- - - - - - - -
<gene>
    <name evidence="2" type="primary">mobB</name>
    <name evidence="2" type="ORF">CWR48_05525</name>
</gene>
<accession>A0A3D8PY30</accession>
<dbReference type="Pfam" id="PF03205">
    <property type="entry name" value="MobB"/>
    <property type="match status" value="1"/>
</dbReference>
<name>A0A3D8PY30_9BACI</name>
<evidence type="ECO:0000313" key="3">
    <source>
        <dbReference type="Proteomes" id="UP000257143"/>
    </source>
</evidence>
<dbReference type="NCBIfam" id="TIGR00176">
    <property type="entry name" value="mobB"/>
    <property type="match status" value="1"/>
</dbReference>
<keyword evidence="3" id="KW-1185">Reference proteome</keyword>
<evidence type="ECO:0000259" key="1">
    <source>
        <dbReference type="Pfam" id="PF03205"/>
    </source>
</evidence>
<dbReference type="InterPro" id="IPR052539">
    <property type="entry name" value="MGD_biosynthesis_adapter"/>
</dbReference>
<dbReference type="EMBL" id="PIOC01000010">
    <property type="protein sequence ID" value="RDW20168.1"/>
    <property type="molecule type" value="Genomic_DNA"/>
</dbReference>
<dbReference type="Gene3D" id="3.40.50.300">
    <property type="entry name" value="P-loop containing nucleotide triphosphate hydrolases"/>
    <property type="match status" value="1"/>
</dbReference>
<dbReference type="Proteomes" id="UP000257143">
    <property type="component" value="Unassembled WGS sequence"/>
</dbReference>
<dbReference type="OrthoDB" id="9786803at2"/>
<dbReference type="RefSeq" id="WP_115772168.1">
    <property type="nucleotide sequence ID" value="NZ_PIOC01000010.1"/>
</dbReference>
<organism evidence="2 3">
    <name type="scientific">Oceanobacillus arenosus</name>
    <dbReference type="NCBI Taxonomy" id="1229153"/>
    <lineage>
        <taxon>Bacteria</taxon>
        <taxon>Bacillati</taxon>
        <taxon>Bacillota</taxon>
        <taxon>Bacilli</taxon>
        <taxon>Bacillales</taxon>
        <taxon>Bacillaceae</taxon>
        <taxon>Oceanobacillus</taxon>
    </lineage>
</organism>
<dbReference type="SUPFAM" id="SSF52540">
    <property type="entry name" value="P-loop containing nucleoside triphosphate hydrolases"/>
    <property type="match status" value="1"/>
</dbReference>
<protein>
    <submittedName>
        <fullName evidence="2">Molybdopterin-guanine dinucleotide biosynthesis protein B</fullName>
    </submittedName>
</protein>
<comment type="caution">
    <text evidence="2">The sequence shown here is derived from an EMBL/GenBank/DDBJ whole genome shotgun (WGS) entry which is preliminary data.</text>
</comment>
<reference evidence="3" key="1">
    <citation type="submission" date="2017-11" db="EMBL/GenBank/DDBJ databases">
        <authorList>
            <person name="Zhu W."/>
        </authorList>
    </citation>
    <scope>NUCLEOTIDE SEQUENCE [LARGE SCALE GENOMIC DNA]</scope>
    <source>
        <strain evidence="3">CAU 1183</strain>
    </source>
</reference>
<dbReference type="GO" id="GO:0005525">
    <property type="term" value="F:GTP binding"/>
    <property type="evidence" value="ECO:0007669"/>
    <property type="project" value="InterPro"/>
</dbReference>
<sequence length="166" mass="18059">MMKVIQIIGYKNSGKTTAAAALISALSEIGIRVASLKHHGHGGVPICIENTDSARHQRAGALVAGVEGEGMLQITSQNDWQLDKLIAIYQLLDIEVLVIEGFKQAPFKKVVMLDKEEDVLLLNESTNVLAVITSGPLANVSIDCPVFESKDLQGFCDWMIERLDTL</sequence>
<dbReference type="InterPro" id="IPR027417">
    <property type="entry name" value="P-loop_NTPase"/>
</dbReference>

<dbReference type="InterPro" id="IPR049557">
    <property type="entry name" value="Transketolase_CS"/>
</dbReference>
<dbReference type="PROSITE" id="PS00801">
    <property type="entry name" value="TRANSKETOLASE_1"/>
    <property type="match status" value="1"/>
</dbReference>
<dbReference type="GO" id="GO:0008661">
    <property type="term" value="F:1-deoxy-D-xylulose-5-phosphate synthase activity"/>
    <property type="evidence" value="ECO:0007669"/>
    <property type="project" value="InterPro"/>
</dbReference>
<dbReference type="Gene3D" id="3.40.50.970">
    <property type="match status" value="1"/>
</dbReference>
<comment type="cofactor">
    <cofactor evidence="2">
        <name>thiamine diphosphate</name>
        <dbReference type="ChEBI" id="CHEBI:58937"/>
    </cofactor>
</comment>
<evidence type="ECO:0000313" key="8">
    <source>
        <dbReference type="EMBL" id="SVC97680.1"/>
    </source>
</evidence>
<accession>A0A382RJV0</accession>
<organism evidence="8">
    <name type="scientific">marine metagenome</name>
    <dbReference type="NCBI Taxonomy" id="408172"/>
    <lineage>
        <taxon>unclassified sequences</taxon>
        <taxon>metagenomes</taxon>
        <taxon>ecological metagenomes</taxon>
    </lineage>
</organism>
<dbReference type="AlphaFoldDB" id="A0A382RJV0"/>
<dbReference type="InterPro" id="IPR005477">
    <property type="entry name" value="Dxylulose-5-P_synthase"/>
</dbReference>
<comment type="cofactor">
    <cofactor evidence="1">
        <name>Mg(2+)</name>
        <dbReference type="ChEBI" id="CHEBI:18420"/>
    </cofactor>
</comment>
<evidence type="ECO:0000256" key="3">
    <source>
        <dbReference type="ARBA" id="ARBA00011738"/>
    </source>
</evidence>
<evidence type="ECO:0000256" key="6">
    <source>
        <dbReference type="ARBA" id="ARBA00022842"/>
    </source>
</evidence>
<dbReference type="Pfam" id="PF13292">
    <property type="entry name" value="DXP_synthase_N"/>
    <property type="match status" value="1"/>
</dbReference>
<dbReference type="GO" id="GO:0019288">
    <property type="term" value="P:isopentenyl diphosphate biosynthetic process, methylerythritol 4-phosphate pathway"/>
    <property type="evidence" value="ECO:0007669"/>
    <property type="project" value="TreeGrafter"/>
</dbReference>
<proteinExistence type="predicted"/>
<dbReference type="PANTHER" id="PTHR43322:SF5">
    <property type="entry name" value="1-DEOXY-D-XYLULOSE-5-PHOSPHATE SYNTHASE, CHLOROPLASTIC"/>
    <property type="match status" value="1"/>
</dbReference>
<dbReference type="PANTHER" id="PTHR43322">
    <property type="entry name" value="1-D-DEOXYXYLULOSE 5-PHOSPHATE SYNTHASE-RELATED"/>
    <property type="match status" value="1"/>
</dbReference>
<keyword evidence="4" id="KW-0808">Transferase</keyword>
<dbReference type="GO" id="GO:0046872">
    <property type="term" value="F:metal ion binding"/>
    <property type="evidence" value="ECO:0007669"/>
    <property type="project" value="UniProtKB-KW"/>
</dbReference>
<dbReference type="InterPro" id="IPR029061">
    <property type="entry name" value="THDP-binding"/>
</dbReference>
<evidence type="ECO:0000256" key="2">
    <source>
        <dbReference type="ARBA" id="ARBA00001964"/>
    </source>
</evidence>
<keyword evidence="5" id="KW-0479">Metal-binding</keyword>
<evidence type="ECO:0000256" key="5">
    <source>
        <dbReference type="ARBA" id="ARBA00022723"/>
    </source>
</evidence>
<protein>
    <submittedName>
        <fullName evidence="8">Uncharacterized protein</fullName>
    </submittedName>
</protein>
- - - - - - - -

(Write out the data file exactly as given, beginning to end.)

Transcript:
<gene>
    <name evidence="2" type="primary">mobB</name>
    <name evidence="2" type="ORF">CWR48_05525</name>
</gene>
<accession>A0A3D8PY30</accession>
<dbReference type="Pfam" id="PF03205">
    <property type="entry name" value="MobB"/>
    <property type="match status" value="1"/>
</dbReference>
<name>A0A3D8PY30_9BACI</name>
<evidence type="ECO:0000313" key="3">
    <source>
        <dbReference type="Proteomes" id="UP000257143"/>
    </source>
</evidence>
<dbReference type="NCBIfam" id="TIGR00176">
    <property type="entry name" value="mobB"/>
    <property type="match status" value="1"/>
</dbReference>
<keyword evidence="3" id="KW-1185">Reference proteome</keyword>
<evidence type="ECO:0000259" key="1">
    <source>
        <dbReference type="Pfam" id="PF03205"/>
    </source>
</evidence>
<dbReference type="InterPro" id="IPR052539">
    <property type="entry name" value="MGD_biosynthesis_adapter"/>
</dbReference>
<dbReference type="EMBL" id="PIOC01000010">
    <property type="protein sequence ID" value="RDW20168.1"/>
    <property type="molecule type" value="Genomic_DNA"/>
</dbReference>
<dbReference type="Gene3D" id="3.40.50.300">
    <property type="entry name" value="P-loop containing nucleotide triphosphate hydrolases"/>
    <property type="match status" value="1"/>
</dbReference>
<dbReference type="Proteomes" id="UP000257143">
    <property type="component" value="Unassembled WGS sequence"/>
</dbReference>
<dbReference type="OrthoDB" id="9786803at2"/>
<dbReference type="RefSeq" id="WP_115772168.1">
    <property type="nucleotide sequence ID" value="NZ_PIOC01000010.1"/>
</dbReference>
<organism evidence="2 3">
    <name type="scientific">Oceanobacillus arenosus</name>
    <dbReference type="NCBI Taxonomy" id="1229153"/>
    <lineage>
        <taxon>Bacteria</taxon>
        <taxon>Bacillati</taxon>
        <taxon>Bacillota</taxon>
        <taxon>Bacilli</taxon>
        <taxon>Bacillales</taxon>
        <taxon>Bacillaceae</taxon>
        <taxon>Oceanobacillus</taxon>
    </lineage>
</organism>
<dbReference type="SUPFAM" id="SSF52540">
    <property type="entry name" value="P-loop containing nucleoside triphosphate hydrolases"/>
    <property type="match status" value="1"/>
</dbReference>
<protein>
    <submittedName>
        <fullName evidence="2">Molybdopterin-guanine dinucleotide biosynthesis protein B</fullName>
    </submittedName>
</protein>
<comment type="caution">
    <text evidence="2">The sequence shown here is derived from an EMBL/GenBank/DDBJ whole genome shotgun (WGS) entry which is preliminary data.</text>
</comment>
<reference evidence="3" key="1">
    <citation type="submission" date="2017-11" db="EMBL/GenBank/DDBJ databases">
        <authorList>
            <person name="Zhu W."/>
        </authorList>
    </citation>
    <scope>NUCLEOTIDE SEQUENCE [LARGE SCALE GENOMIC DNA]</scope>
    <source>
        <strain evidence="3">CAU 1183</strain>
    </source>
</reference>
<dbReference type="GO" id="GO:0005525">
    <property type="term" value="F:GTP binding"/>
    <property type="evidence" value="ECO:0007669"/>
    <property type="project" value="InterPro"/>
</dbReference>
<sequence length="166" mass="18059">MMKVIQIIGYKNSGKTTAAAALISALSEIGIRVASLKHHGHGGVPICIENTDSARHQRAGALVAGVEGEGMLQITSQNDWQLDKLIAIYQLLDIEVLVIEGFKQAPFKKVVMLDKEEDVLLLNESTNVLAVITSGPLANVSIDCPVFESKDLQGFCDWMIERLDTL</sequence>
<dbReference type="InterPro" id="IPR027417">
    <property type="entry name" value="P-loop_NTPase"/>
</dbReference>

<dbReference type="InterPro" id="IPR049557">
    <property type="entry name" value="Transketolase_CS"/>
</dbReference>
<dbReference type="PROSITE" id="PS00801">
    <property type="entry name" value="TRANSKETOLASE_1"/>
    <property type="match status" value="1"/>
</dbReference>
<dbReference type="GO" id="GO:0008661">
    <property type="term" value="F:1-deoxy-D-xylulose-5-phosphate synthase activity"/>
    <property type="evidence" value="ECO:0007669"/>
    <property type="project" value="InterPro"/>
</dbReference>
<dbReference type="Gene3D" id="3.40.50.970">
    <property type="match status" value="1"/>
</dbReference>
<comment type="cofactor">
    <cofactor evidence="2">
        <name>thiamine diphosphate</name>
        <dbReference type="ChEBI" id="CHEBI:58937"/>
    </cofactor>
</comment>
<evidence type="ECO:0000313" key="8">
    <source>
        <dbReference type="EMBL" id="SVC97680.1"/>
    </source>
</evidence>
<accession>A0A382RJV0</accession>
<organism evidence="8">
    <name type="scientific">marine metagenome</name>
    <dbReference type="NCBI Taxonomy" id="408172"/>
    <lineage>
        <taxon>unclassified sequences</taxon>
        <taxon>metagenomes</taxon>
        <taxon>ecological metagenomes</taxon>
    </lineage>
</organism>
<dbReference type="AlphaFoldDB" id="A0A382RJV0"/>
<dbReference type="InterPro" id="IPR005477">
    <property type="entry name" value="Dxylulose-5-P_synthase"/>
</dbReference>
<comment type="cofactor">
    <cofactor evidence="1">
        <name>Mg(2+)</name>
        <dbReference type="ChEBI" id="CHEBI:18420"/>
    </cofactor>
</comment>
<evidence type="ECO:0000256" key="3">
    <source>
        <dbReference type="ARBA" id="ARBA00011738"/>
    </source>
</evidence>
<evidence type="ECO:0000256" key="6">
    <source>
        <dbReference type="ARBA" id="ARBA00022842"/>
    </source>
</evidence>
<dbReference type="Pfam" id="PF13292">
    <property type="entry name" value="DXP_synthase_N"/>
    <property type="match status" value="1"/>
</dbReference>
<dbReference type="GO" id="GO:0019288">
    <property type="term" value="P:isopentenyl diphosphate biosynthetic process, methylerythritol 4-phosphate pathway"/>
    <property type="evidence" value="ECO:0007669"/>
    <property type="project" value="TreeGrafter"/>
</dbReference>
<proteinExistence type="predicted"/>
<dbReference type="PANTHER" id="PTHR43322:SF5">
    <property type="entry name" value="1-DEOXY-D-XYLULOSE-5-PHOSPHATE SYNTHASE, CHLOROPLASTIC"/>
    <property type="match status" value="1"/>
</dbReference>
<dbReference type="PANTHER" id="PTHR43322">
    <property type="entry name" value="1-D-DEOXYXYLULOSE 5-PHOSPHATE SYNTHASE-RELATED"/>
    <property type="match status" value="1"/>
</dbReference>
<keyword evidence="4" id="KW-0808">Transferase</keyword>
<dbReference type="GO" id="GO:0046872">
    <property type="term" value="F:metal ion binding"/>
    <property type="evidence" value="ECO:0007669"/>
    <property type="project" value="UniProtKB-KW"/>
</dbReference>
<dbReference type="InterPro" id="IPR029061">
    <property type="entry name" value="THDP-binding"/>
</dbReference>
<evidence type="ECO:0000256" key="2">
    <source>
        <dbReference type="ARBA" id="ARBA00001964"/>
    </source>
</evidence>
<keyword evidence="5" id="KW-0479">Metal-binding</keyword>
<evidence type="ECO:0000256" key="5">
    <source>
        <dbReference type="ARBA" id="ARBA00022723"/>
    </source>
</evidence>
<protein>
    <submittedName>
        <fullName evidence="8">Uncharacterized protein</fullName>
    </submittedName>
</protein>